A pre-application involves having a formal meeting with a planning officer, explains Jordan Macann, Principal Planner at Resi.

“It’s a good idea to have a pre-application meeting if your project is a little more adventurous.

“You’ll discuss the feasibility of your ideas and any problems you could face with your planning application down the line.

“Following this, your planning officer might suggest changes for your architect to make before they submit the official planning application in order to increase your chances of success."

A pre-application can help you:

  • Explore creative and bold ideas without the risk

  • Anticipate changes before making your official planning permission application

  • Reduce how long it takes to get a response to your official planning application

  • Map out potential designs prior to buying a property if you’re looking to buy and renovate

  • Save money on the cost of design revisions, as you only need basic sketches at this stage

  • Move straight into making an official application afterwards.

When do you need building regulations?

Even if you don’t need full planning permission, you’re likely to need building regulations for major works, including extensions.

Building regs are needed for:

  • All new buildings 

  • Garages that are not fully detached and under 30 square metres

  • All extensions, no matter how small

  • Roof extensions, balconies and roof terraces

  • Basements and basement extensions

  • Some conservatories and porches (many are exempt but they must be separated from the house by doors and can’t be heated)

How long do planning applications take?

In most cases, it takes around 8 weeks for your local authority to grant planning permission.

The permission lasts for around three years from the date it’s granted.

How much does it cost to get planning permission?

Application typeEnglandWalesScotland
Full planning permission
Alterations or extensions to a single dwelling house or flat £206-£300
Alterations or extensions to two or more dwellings - houses or flats£407£460£600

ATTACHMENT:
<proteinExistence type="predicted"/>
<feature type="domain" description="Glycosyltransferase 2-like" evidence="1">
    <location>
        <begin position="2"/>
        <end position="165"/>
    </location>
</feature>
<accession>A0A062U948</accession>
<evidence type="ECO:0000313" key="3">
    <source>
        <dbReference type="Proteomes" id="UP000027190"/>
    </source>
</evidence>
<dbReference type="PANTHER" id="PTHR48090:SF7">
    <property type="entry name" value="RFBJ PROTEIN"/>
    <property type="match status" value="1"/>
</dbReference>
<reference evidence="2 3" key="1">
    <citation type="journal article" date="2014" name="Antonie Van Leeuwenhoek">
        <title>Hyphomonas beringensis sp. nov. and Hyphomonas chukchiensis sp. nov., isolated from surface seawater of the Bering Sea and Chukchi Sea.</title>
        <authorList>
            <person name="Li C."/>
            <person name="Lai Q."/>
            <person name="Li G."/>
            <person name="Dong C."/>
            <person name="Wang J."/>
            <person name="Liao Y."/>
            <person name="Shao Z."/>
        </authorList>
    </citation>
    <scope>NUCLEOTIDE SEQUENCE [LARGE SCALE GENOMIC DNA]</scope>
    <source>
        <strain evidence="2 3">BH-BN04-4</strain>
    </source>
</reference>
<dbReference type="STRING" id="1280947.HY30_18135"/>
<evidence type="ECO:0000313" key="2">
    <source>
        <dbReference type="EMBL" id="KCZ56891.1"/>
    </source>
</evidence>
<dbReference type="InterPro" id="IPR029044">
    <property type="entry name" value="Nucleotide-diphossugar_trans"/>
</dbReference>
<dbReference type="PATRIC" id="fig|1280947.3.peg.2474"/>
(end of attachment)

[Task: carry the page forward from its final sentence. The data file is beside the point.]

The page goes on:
Alterations or extensions to two or more dwelling houses or one or more flats-£460-
New dwelling house - no more than 50 houses£462 per dwelling£460 per dwelling£600 per dwelling
Outline planning permissions
Cost per 0.1 hectare of land (up to 2.5 hectares)£426£460£600
Householder permission
Alterations/extensions to a single dwelling house (not applicable to flats)£206£230£300
www.checkatrade.com/blog/cost-guides/planning-permission-cost/

Party wall agreements

If you’re planning any works that might affect the walls between yourself and a neighbouring property, you’ll also need a Party Wall Agreement. 

It’s important to apply for this when you put in your planning application to avoid delays, as they take around 10 weeks to process.

Party Wall Agreements are most commonly needed for:

  • Loft conversions

  • Digging foundations for an extension near a boundary

  • Damp proof courses

Before works can begin, you’ll need a written Party Wall Agreement from your neighbours.

You’ll need to give two months’ notice for any works that affect a party wall or boundary and one month’s notice for excavations.

You don’t need planning permission to serve a written Party Wall Notice to your neighbours and it can be done for free.

Download free letter templates for a Party Wall Notice and Agreement 

Alternatively you may wish to appoint a party wall surveyor to help.

Find a party wall surveyor near you

Your neighbour is given 14 days to respond to the notice.

If they assent to the works, you may wish to appoint a surveyor to assess the wall in question and note its condition to avoid any disputes later.

If your neighbour doesn’t respond within 14 days or dissents, a Party Wall Award is required from an independent surveyor chosen by you and your neighbour.

A Party Wall Award costs around £1,000, while surveyor’s fees are around £150-£200 an hour.

Once an agreement is reached, works can commence after two months and one day - and must have started within a year and a day of the agreement.

What projects need planning permission?

If you’re building a new dwelling, or subdividing an existing property, then you’ll need planning permission.

Large outbuildings and extensions, as well as any changes made to listed buildings or those situated in designated areas also need permission.

There are some surprising things that need planning permission that aren’t always obvious, so it’s always best to check. They include:

  • Any sheds or summer houses that are over 4m high with a pitched roof or 3m high with a flat roof 

  • Any fences, including a trellis, that are over 2m high - or adjoining a neighbouring highway

  • If you live in a conservation area, any changes to windows and doors that aren’t in keeping with the area 

  • Any driveways or patios laid using impermeable materials like concrete, tarmac or clay

  • Tree houses - because they’re likely to overlook a neighbour’s property

  • Raised timber decking that’s more than 30cm above ground level

9 things you might not know you need planning permission for


We try to make sure that the information here is accurate at the time of publishing. But the property market moves fast and some information may now be out of date. Zoopla Property Group accepts no responsibility or liability for any decisions you make based on the information provided.